When Parents Are Too Busy to Do Their Job

CLARENCE PAGE

February 16, 1993|By CLARENCE PAGE

Washington. -- Sometimes little events in your personal life offer valuable insights into the great events of public life. One example occurred a few days ago when our 3-1/2-year-old son was whacked across his nose with a toy ladder in his pre-school class.

The perpetrator of this heinous crime against the latest edition of the Page family nose was a 3-1/2-year-old classmate of notorious repute who I suspect is well on his way to a future career as a serial killer.

As tears mixed with blood on his cheek, my son balled up his little fist with a never-say-die Page family spirit and bopped his young assailant on the head.

A parent volunteer intervened. My son's little schnozz was treated with an ice pack and the future serial killer was consigned to the dreaded isolation penalty known as ''time out.''

While these little episodes in the life of a parent were unfolding in my personal life, larger child-rearing issues were unfolding elsewhere along the eastern seaboard.

In Baltimore, local black leaders were protesting the nation's first program to offer the surgically implanted contraceptive Norplant local high school clinics, claiming it smacked of social engineering and ''genocide'' in the predominantly black school system. Interestingly, there were no major protests two years earlier when the clinics, after surveying parents and winning school-board approval, began distributing condoms, pills, diaphragms and contraceptive foam. Maybe nobody was paying attention then.

Anyway, the day after a stormy Baltimore City Council meeting over Norplant, New York's school board voted to oust Chancellor Joseph Fernandez after only three years in office, partly because of a citywide furor over his advocacy of condom distribution to help prevent AIDS and his ''Children of the Rainbow'' program to teach grammar-school pupils about tolerance toward all people, including homosexuals.

Perhaps it was my own foul mood in the wake of the wanton attack against my firstborn that caused me to react to these major events scornfully. Where, I wondered, are the parents?

I was not angry at the child who whacked the Page family nose. I was angry at his parents.

The boy is a chronic troublemaker who beats somebody just about every day. This day just happened to be my son's turn. His parents can't even excuse themselves as naive, undereducated products of the so-called ''underclass.'' Both are white, middle-class suburban professionals. They are not bad people. They're just busy people. Maybe too busy.

When my wife told his mother, she apologized, as she has apologized before. But, as far as I am concerned, it is going to take more than apologies to help this child avoid the pathway to the penitentiary.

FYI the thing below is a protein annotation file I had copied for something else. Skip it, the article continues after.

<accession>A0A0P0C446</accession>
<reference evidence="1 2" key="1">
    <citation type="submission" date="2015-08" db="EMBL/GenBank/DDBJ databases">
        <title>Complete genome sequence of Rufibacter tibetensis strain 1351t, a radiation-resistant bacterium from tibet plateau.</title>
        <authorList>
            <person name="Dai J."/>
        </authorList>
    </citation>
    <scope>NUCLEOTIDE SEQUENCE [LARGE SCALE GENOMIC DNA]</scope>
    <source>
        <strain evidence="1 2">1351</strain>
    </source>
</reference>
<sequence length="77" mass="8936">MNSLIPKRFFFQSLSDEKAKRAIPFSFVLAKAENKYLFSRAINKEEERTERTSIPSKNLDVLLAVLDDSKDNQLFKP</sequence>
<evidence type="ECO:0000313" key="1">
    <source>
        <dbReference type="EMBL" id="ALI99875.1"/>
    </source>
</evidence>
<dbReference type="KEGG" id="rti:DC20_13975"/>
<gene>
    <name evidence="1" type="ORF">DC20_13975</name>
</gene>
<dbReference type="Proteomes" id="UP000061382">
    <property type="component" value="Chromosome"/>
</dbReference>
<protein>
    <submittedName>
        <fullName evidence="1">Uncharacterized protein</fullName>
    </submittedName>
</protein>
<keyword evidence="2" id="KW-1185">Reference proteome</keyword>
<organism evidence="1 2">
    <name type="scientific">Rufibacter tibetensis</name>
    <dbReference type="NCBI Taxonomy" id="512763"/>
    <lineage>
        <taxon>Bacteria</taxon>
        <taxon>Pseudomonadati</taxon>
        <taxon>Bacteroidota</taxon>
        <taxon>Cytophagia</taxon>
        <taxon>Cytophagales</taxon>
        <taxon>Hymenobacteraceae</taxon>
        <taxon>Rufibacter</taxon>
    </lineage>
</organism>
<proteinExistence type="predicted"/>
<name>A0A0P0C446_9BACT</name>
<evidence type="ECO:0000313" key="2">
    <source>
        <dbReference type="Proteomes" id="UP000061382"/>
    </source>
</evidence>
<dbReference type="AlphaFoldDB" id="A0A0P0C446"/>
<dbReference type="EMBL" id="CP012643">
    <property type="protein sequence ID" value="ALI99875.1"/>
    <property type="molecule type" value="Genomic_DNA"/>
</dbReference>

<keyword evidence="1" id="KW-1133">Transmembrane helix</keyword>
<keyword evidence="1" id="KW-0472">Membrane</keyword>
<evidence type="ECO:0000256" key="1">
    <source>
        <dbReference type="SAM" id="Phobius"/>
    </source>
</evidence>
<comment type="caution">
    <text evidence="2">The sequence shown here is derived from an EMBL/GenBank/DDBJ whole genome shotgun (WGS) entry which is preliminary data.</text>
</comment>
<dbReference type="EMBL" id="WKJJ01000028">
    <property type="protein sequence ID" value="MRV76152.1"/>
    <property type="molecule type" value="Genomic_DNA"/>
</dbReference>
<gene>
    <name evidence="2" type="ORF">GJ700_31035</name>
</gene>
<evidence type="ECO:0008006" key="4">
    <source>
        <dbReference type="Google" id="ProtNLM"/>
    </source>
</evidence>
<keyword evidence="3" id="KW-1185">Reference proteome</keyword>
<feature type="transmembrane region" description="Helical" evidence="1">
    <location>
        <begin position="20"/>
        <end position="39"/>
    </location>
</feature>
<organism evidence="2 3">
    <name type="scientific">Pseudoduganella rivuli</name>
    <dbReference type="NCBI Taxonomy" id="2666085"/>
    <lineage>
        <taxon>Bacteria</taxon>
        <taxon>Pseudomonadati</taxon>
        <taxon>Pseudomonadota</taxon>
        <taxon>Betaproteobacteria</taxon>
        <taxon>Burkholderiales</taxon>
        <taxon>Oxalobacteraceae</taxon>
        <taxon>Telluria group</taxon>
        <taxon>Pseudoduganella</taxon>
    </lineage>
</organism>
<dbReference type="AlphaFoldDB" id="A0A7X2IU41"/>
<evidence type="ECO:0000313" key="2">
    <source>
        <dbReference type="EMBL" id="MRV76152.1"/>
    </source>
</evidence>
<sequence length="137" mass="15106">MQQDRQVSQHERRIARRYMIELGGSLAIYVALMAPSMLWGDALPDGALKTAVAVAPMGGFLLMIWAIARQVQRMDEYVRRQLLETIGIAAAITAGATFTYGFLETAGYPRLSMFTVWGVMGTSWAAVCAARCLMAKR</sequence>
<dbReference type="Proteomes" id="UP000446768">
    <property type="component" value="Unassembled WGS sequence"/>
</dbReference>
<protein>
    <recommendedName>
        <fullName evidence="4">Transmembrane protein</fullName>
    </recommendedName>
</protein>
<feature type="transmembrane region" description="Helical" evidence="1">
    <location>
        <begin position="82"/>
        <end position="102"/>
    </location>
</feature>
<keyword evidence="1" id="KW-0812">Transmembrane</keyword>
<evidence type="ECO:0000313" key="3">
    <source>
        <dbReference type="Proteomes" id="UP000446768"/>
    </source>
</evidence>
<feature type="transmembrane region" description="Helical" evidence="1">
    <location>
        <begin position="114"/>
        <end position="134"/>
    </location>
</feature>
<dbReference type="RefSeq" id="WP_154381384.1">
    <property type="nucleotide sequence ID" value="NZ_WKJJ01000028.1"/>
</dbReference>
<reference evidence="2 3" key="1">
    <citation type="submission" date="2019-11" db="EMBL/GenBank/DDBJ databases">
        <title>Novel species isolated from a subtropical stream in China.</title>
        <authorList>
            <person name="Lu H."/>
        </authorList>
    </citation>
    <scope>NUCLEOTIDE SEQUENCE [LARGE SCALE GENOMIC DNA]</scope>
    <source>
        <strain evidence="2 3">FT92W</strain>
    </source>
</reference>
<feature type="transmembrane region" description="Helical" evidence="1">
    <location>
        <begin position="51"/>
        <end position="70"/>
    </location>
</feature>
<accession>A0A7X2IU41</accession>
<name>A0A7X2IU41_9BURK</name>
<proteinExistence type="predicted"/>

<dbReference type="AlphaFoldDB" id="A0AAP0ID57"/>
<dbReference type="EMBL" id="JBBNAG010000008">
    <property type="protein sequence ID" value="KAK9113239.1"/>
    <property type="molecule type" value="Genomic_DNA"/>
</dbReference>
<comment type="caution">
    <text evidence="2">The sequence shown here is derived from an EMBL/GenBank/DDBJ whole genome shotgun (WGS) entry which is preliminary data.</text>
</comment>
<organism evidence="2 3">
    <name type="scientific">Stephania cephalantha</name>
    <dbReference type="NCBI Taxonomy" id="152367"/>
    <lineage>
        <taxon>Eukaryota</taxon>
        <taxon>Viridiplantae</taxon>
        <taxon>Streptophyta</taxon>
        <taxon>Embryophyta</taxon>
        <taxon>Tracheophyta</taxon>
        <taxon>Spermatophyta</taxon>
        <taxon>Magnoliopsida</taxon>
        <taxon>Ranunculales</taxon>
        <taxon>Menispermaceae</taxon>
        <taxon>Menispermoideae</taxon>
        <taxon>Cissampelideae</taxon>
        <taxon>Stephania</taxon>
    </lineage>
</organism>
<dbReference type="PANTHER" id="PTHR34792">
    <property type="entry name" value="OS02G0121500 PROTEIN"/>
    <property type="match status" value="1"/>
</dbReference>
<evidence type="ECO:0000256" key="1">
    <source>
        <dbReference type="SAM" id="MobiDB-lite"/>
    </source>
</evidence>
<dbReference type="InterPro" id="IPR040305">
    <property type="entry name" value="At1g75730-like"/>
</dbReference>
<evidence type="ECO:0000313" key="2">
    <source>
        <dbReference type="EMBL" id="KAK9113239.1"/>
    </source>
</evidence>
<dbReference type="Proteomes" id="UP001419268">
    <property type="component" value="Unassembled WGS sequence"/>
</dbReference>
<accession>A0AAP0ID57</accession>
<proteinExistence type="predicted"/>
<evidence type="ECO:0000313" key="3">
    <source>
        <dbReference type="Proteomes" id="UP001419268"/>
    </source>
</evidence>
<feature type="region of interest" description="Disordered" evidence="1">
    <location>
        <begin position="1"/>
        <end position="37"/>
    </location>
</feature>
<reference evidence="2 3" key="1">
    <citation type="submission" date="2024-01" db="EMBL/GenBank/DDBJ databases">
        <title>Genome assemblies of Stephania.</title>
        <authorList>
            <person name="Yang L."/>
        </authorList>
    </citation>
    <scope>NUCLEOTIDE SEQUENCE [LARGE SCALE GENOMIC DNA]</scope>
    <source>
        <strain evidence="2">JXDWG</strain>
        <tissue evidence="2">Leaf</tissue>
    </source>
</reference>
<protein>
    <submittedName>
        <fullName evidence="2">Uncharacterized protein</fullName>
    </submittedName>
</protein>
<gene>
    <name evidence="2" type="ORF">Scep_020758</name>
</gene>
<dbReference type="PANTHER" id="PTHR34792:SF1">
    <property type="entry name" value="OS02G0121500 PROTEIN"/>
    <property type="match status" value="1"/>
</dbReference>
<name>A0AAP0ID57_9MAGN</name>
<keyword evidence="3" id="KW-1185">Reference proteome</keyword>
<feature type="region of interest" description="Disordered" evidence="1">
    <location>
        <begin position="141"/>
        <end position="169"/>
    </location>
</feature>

''He just wants attention,'' said my wife. Right. I wonder who's going to give it to him. So maybe I was in a mood not to be angry at the New York kids who were looking for contraceptives or practiced intolerance toward gays. I was angry at the parents who, by failing to teach the proper lessons at home, made corrective programs necessary in already overburdened public schools.

Similarly, I was not angry at the school-based Baltimore health clinics that were offering or considering offering Norplant. I was angry at the parents whose failures had made such a drastic move appear to be necessary.

If more parents were doing a better job of parenting, cities like Baltimore and New York could spend more time teaching and less time trying out controversial remedies for major social disorders.

We parents are justly offended that schools officials would usurp our authority. But some parents have more of a right to be offended than others do. Some have no right to be offended at all. When we blame schools for trying to make up for the shortcomings of parents, we pick on the wrong target.

Just ask a teacher or a principal about the difference between good and bad parents. Since they have to deal with the end products, they can tell you a lot about the producers.

They can tell you about parents who don't even try to stimulate or challenge the developing brains of their pre-school children. They can tell you about parents who don't spend much time with their children during any years, reading to them, having heart-to-heart talks or contributing to their moral and spiritual enrichment.

They expect schools to do all that for them. Yet, in too many cases they don't even bother to show up for parents' nights or other visits, even when their child gets an award or gets into trouble.

It's sad, but I've seen it happen, sometimes in the best of neighborhoods.

Many parents are too busy, they will tell you. As a working parent, I sympathize, although I find it sad that so many parents feel they must neglect their children in order to make enough money to raise them. Nevertheless, sympathy with that problem does not solve the first, which is child rearing.

The bigger problem is that some families do such an inadequate job that the community must step in for the sake of the child and the community on the whole.

The appalling stream of child-abuse stories we see in the media these days shows with grisly clarity that parents don't always know better than the community what's best for their kids. Sometimes parents need help. The question is not ''whether'' the community should intervene. It is ''when.''

Clarence Page is a syndicated columnist.

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